The 6 Missing Color Versions of Roy movies are:
1948 The Far Frontier -- 67m
1948 Grand Canyon Trail -- 67m
1948 Night Time In Nevada -- 67m
1948 Eyes of Texas -- 70m
1947 On the Old Spanish Trail -- 75m TruColor
1947 Apache Rose -- 75m
The color versions must be somewhere.

3:45 PM  
Blogger Elisabeth Grace Foley said...

If you enjoyed the musical moments the most (and I totally agree with you there!), you really ought to see some of Roy's earlier films sometime! I personally like the 1942-43 era the best—when Gabby Hayes was sidekick and there were as many as four or five songs per movie—though there are some good ones in the postwar years too. (I did a blog post way, way back on my five favorites.) I kind of lost interest when the Sons of the Pioneers left the series.

4:09 PM  
Blogger Laura said...

LOL, Toby! I didn't notice that, even watching it twice through! You just never know what you'll find in Roy Rogers Land. :)

Jerry, I'd love to know what you think. I think I'm prejudiced in favor of more music, in part because I grew up listening to lots of Sons of the Pioneers records!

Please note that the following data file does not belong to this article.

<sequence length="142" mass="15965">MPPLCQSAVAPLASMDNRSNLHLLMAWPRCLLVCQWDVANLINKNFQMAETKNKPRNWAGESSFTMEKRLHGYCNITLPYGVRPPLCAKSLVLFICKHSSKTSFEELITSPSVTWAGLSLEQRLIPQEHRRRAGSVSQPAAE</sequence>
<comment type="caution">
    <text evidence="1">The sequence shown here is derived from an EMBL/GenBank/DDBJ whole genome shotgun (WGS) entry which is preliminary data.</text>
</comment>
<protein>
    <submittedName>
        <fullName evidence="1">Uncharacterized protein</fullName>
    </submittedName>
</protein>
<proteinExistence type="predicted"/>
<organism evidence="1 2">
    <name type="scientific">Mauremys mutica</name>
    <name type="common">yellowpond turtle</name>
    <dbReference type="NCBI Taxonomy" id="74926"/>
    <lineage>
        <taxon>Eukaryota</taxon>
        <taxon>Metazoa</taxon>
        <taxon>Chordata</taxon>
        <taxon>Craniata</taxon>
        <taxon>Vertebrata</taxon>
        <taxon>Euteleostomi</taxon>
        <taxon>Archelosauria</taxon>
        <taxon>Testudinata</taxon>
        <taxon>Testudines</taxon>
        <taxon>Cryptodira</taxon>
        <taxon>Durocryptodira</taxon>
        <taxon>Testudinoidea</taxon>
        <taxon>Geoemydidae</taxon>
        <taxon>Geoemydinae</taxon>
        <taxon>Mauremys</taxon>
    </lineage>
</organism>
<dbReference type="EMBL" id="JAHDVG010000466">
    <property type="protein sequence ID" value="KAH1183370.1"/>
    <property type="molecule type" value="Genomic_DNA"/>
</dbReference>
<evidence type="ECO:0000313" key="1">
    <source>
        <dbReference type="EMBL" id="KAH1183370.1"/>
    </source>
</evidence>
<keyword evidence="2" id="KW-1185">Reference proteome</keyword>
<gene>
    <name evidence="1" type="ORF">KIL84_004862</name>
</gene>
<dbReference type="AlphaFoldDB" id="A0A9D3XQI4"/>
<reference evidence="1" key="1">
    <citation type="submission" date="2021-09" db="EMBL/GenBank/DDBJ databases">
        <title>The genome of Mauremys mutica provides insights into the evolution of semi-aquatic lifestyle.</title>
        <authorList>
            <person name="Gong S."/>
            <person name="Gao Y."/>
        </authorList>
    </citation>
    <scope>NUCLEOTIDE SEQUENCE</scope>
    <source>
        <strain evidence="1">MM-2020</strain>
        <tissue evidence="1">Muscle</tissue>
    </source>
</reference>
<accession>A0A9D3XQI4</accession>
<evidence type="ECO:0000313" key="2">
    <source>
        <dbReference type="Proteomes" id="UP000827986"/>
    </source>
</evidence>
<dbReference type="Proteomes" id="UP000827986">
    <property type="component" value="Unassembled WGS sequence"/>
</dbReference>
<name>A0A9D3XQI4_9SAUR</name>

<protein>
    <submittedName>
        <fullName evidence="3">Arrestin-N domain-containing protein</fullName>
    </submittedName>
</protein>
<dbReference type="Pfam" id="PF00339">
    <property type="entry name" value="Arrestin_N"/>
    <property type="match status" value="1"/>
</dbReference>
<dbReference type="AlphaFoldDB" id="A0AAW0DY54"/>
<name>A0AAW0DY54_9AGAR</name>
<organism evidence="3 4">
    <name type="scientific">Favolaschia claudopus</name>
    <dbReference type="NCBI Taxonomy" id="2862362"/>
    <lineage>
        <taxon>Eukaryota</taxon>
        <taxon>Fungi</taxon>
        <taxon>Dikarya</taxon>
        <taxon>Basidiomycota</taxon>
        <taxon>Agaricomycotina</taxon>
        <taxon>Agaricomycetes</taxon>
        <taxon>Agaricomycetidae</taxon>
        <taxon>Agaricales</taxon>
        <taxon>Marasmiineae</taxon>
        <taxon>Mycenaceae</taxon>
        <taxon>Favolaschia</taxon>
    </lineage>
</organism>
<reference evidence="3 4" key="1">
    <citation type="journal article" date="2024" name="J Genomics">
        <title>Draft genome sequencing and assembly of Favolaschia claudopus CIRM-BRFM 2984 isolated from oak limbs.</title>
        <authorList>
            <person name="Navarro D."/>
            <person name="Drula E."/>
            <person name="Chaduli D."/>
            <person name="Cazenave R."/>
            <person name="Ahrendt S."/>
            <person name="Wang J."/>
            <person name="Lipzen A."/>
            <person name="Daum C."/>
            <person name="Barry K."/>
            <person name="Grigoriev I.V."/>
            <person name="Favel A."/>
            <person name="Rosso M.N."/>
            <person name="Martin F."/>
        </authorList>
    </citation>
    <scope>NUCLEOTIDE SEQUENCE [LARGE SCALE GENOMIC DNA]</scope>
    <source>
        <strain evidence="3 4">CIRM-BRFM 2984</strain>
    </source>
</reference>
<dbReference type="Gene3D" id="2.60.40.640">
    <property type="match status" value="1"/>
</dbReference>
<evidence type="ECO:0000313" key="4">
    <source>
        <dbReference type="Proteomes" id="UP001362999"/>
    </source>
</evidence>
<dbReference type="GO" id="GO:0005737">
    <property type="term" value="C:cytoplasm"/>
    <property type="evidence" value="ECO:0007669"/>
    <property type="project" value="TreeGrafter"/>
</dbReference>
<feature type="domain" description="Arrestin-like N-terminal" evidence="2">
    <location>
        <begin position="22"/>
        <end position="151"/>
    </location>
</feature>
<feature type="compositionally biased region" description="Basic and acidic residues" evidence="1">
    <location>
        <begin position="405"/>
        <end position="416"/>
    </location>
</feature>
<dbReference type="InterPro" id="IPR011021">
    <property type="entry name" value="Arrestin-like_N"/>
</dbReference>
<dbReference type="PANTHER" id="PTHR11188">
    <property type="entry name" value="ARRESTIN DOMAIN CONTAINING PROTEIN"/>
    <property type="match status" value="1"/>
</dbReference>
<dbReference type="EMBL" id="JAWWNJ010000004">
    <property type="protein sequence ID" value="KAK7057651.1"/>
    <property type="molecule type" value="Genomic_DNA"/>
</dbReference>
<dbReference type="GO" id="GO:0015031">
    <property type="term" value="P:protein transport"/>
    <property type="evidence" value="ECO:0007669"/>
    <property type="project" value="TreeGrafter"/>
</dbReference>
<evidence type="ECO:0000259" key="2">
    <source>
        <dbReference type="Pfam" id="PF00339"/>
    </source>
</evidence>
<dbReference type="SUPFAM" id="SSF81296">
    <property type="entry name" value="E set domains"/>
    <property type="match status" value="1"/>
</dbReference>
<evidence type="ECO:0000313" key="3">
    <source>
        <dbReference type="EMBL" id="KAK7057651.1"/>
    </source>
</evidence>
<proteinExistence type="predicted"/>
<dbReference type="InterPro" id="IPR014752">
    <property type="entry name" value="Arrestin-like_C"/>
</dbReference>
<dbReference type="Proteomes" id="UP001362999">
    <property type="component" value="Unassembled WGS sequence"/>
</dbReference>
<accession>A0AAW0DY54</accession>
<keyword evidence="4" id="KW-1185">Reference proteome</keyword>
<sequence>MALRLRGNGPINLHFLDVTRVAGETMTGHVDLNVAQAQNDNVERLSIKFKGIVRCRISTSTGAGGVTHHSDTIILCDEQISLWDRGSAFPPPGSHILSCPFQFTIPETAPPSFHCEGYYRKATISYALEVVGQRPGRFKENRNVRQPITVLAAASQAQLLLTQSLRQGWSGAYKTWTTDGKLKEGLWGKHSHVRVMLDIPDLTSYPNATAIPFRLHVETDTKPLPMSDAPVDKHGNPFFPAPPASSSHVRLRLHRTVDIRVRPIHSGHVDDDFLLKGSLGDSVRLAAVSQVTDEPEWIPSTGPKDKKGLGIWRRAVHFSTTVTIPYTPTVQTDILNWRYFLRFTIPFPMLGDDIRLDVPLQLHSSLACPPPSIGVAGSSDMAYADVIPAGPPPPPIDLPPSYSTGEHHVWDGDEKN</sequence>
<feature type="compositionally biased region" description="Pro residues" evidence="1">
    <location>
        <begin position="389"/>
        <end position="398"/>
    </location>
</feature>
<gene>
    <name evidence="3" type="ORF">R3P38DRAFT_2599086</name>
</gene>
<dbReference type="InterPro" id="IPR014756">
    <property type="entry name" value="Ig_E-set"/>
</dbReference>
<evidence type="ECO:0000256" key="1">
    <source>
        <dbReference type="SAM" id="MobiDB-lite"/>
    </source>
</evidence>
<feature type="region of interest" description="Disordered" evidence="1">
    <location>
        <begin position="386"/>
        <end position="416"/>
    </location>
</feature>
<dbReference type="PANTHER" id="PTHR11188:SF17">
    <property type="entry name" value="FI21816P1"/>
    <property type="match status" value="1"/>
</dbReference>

Elisabeth, thanks for linking your post! Good to know the musical moments were special for you as well. I love the SOP but the Riders of the Purple Sage are really good too, and wow, was this one pretty to look at.

Lee, I sure wish that someday full-length color copies would turn up. Some amazing discoveries have been made in places like Eastern Europe and Australia, which were the "end of the line" for some prints, which weren't returned to the studios. I don't know if Roy Rogers movies would have had that kind of worldwide distribution but it would sure be something if a great Rogers print turned up in some far-flung place.

Meantime I hope you'll get to check out the Blu-ray. Penny looks lovely in it. :)

Best wishes,

11:39 PM